Minitracheostomy involves inserting a small diameter tube percutaneously into the trachea via the cricothyroid membrane using a guide wire. It can be performed under local anaesthesia. This technique facilitates the clearance of copious secretions in those who are unable to cough effectively but can protect their airway.
Complications of endotracheal intubation.
Complications of tracheostomy.
Dangers of IPPY
General dangers include:
COMPLICATIONS of endotracheal intubation or tracheostomy.
DISCONNECTION OR MECHANICAL FAILURE. These are unusual but dangerous. A method of manual ventilation, e.g. a self-inflating bag, and oxygen must always be available by the bedside.
BAROTRAUMA. Overdistension of the lungs during IPPV can rupture alveoli and cause air to dissect centrally along the perivascular sheaths. This pulmonary interstitial air can sometimes be seen on chest X-ray as linear or circular perivascular collections or subpleural blebs. Other complications are pneumothorax, pneumomedi astinum, pneumoperitoneum and subcutaneous emphysema. Intra-abdominal air originating from the alveoli is probably always associated with pneumomediastinum.
The incidence of barotrauma is greatest in those patients who require high inflation pressures, with or without a positive end-expiratory pressure, and the risk of pneumothorax is increased in those with destructive lung disease (e.g. staphylococcal pneumonia,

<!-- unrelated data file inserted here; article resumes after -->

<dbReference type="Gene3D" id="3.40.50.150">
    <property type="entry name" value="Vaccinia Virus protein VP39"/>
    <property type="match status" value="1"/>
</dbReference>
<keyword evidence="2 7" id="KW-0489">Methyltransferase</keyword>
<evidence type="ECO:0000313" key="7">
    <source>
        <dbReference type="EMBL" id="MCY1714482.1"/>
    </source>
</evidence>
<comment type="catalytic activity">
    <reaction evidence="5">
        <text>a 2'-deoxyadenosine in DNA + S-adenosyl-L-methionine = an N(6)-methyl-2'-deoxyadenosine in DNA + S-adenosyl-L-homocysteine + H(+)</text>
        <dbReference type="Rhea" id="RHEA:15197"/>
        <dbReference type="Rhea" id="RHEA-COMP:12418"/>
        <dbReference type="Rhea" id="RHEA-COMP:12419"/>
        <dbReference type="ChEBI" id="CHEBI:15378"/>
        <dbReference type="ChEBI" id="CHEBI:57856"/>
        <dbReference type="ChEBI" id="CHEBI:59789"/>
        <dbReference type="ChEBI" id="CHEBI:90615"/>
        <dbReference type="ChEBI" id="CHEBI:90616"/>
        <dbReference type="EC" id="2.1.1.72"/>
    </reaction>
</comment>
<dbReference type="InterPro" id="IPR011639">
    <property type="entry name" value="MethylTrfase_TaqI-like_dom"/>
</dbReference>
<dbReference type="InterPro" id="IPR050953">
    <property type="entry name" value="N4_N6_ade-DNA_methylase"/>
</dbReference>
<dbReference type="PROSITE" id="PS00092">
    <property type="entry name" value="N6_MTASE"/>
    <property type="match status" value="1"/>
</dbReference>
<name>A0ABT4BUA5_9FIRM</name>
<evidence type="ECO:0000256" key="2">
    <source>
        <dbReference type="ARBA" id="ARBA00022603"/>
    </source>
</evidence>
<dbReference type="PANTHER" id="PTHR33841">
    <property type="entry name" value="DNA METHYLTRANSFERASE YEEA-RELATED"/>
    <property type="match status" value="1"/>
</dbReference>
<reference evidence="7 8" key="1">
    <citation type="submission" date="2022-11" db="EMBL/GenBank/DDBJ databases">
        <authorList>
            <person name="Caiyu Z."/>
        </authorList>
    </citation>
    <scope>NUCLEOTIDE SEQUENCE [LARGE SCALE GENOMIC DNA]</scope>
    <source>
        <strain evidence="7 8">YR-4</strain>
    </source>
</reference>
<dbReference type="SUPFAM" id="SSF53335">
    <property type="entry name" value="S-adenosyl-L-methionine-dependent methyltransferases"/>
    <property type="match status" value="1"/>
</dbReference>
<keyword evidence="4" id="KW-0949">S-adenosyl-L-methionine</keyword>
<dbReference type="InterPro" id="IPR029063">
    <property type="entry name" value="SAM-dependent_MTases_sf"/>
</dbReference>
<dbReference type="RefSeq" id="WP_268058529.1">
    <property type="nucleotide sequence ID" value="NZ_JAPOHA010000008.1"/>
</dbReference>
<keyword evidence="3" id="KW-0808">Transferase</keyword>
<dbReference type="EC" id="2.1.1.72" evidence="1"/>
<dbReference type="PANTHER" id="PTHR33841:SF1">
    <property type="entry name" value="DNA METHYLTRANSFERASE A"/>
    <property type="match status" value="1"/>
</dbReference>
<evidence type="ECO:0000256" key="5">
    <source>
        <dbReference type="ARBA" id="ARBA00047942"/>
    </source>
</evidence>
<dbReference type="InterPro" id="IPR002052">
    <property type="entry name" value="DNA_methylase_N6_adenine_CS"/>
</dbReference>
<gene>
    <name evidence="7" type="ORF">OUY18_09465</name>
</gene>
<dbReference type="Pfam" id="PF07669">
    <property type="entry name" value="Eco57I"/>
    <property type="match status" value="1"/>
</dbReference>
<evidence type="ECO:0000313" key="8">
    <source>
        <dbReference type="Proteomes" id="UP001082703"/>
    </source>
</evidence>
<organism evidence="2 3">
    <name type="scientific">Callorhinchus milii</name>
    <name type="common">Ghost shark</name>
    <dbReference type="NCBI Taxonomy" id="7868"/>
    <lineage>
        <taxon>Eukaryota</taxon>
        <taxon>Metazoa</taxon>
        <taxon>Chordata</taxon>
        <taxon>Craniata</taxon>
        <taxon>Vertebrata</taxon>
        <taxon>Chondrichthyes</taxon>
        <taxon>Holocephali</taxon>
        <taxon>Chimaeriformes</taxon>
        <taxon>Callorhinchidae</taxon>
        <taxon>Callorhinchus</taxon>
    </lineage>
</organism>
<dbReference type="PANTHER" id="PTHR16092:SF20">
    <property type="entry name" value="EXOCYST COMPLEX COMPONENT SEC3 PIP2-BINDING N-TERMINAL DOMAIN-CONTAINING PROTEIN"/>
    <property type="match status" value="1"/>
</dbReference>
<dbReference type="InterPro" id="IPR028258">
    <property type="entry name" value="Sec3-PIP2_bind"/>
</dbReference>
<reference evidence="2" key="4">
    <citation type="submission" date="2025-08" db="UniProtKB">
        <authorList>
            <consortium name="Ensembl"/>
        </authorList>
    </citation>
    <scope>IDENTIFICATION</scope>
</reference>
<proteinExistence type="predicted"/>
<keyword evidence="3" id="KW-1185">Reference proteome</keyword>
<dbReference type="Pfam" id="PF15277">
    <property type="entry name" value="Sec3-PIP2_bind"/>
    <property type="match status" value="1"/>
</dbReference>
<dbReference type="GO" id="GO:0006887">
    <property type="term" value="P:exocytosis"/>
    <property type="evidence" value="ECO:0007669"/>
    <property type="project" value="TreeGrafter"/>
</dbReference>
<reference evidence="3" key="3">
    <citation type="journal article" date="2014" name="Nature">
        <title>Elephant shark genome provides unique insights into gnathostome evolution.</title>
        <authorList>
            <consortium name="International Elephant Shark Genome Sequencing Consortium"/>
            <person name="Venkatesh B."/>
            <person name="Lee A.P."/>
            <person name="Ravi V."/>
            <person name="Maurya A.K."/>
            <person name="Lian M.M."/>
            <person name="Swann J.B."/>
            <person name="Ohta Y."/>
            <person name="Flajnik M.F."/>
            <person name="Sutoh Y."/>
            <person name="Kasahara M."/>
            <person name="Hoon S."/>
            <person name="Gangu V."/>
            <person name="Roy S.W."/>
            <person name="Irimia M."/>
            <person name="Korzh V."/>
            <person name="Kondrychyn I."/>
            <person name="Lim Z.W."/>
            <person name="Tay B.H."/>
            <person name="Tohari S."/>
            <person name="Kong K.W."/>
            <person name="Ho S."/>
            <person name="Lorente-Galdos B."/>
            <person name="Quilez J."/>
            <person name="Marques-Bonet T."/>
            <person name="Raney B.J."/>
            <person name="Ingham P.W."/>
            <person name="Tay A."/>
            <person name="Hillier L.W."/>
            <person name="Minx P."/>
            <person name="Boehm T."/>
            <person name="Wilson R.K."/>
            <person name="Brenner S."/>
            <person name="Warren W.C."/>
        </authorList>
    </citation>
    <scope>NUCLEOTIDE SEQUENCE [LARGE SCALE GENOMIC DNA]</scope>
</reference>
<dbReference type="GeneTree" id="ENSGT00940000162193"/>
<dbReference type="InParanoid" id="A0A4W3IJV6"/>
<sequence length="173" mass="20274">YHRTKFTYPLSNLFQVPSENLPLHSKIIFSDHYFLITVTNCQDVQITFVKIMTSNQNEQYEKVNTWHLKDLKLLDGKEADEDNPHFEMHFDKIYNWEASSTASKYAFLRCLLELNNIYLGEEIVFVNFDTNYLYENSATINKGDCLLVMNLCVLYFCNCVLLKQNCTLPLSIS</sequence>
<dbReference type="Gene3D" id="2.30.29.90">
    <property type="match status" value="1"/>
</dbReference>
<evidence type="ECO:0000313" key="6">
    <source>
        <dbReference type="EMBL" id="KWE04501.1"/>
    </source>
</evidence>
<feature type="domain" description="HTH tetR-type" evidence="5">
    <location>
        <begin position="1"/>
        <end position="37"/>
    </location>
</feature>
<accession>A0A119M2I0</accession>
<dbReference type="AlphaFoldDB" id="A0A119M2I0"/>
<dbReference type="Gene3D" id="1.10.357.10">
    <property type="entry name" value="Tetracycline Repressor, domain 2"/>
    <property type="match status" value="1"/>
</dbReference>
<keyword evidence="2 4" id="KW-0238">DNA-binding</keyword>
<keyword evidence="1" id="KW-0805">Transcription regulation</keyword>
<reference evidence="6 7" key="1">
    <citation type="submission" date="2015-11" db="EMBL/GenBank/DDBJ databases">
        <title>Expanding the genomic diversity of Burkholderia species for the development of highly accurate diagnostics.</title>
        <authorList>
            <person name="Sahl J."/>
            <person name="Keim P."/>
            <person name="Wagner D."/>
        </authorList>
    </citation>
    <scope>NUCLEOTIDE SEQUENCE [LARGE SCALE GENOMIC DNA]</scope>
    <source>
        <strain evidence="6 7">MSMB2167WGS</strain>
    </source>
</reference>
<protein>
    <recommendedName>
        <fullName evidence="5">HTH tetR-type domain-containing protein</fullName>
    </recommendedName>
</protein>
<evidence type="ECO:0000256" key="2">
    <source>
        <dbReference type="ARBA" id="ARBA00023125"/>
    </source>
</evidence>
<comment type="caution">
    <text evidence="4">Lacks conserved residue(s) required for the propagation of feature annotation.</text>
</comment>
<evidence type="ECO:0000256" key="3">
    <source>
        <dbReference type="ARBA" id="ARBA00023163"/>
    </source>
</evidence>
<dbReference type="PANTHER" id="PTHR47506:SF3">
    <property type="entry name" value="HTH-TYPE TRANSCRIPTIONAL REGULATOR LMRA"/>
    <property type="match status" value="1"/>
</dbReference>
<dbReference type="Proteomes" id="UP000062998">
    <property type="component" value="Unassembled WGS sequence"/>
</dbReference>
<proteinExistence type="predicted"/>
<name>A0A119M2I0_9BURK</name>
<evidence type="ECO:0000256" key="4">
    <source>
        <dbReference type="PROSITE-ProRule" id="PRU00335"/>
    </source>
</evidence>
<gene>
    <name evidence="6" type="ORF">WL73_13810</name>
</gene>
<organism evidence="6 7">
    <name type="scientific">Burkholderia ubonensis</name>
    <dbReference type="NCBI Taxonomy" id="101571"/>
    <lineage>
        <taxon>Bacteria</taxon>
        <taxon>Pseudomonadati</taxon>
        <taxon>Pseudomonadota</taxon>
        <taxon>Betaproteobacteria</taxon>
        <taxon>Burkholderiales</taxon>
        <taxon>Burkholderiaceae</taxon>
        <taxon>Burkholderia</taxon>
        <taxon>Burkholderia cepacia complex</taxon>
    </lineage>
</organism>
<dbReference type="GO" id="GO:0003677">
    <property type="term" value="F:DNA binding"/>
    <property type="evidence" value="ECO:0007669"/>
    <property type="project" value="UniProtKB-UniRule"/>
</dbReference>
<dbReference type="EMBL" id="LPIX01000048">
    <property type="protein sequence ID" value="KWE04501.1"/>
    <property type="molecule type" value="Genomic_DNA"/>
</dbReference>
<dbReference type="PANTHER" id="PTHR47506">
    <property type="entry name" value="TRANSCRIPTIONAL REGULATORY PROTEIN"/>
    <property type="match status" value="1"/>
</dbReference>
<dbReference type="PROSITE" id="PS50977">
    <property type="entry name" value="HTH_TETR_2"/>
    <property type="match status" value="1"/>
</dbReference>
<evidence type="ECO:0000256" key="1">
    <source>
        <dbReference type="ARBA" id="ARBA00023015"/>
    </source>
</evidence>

emphysema), asthma or fractured ribs. A tension pneumothorax can be rapiclly fatal in ventilated patients with respiratory failure. Suggestive signs include the development or worsening of hypoxia,
fighting the ventilator, an unexplained increase in inflation pressure, as well as hypotension and tachycardia, sometimes accompanied by a rising CVP. Examination may reveal unequal chest expansion, mediastinal shift (deviated trachea, displaced apex beat) and a hyperresonant hemithorax. Although, traditionally, breath sounds are diminished over the pneumothorax,
this sign can be extremely misleading in ventilated patients. If there is time, the diagnosis can be confirmed by chest X-ray.
Other dangers of IPPV include:
RESPIRATORY COMPLICATIONS. IPPV is frequently complicated by a deterioration in gas exchange due to VIO mismatch and collapse of peripheral alveoli. The latter can largely be prevented by using large tidal volumes (l0-15 rnl kg-I) and reducing the respiratory rate (usually to 10-12 min-I) to avoid hypocarbia or by the application of PEEP (see below). Secondary pulmonary infection is a common complication of IPPV and high inflation pressure may contribute to ‘ventilation induced’ lung injury.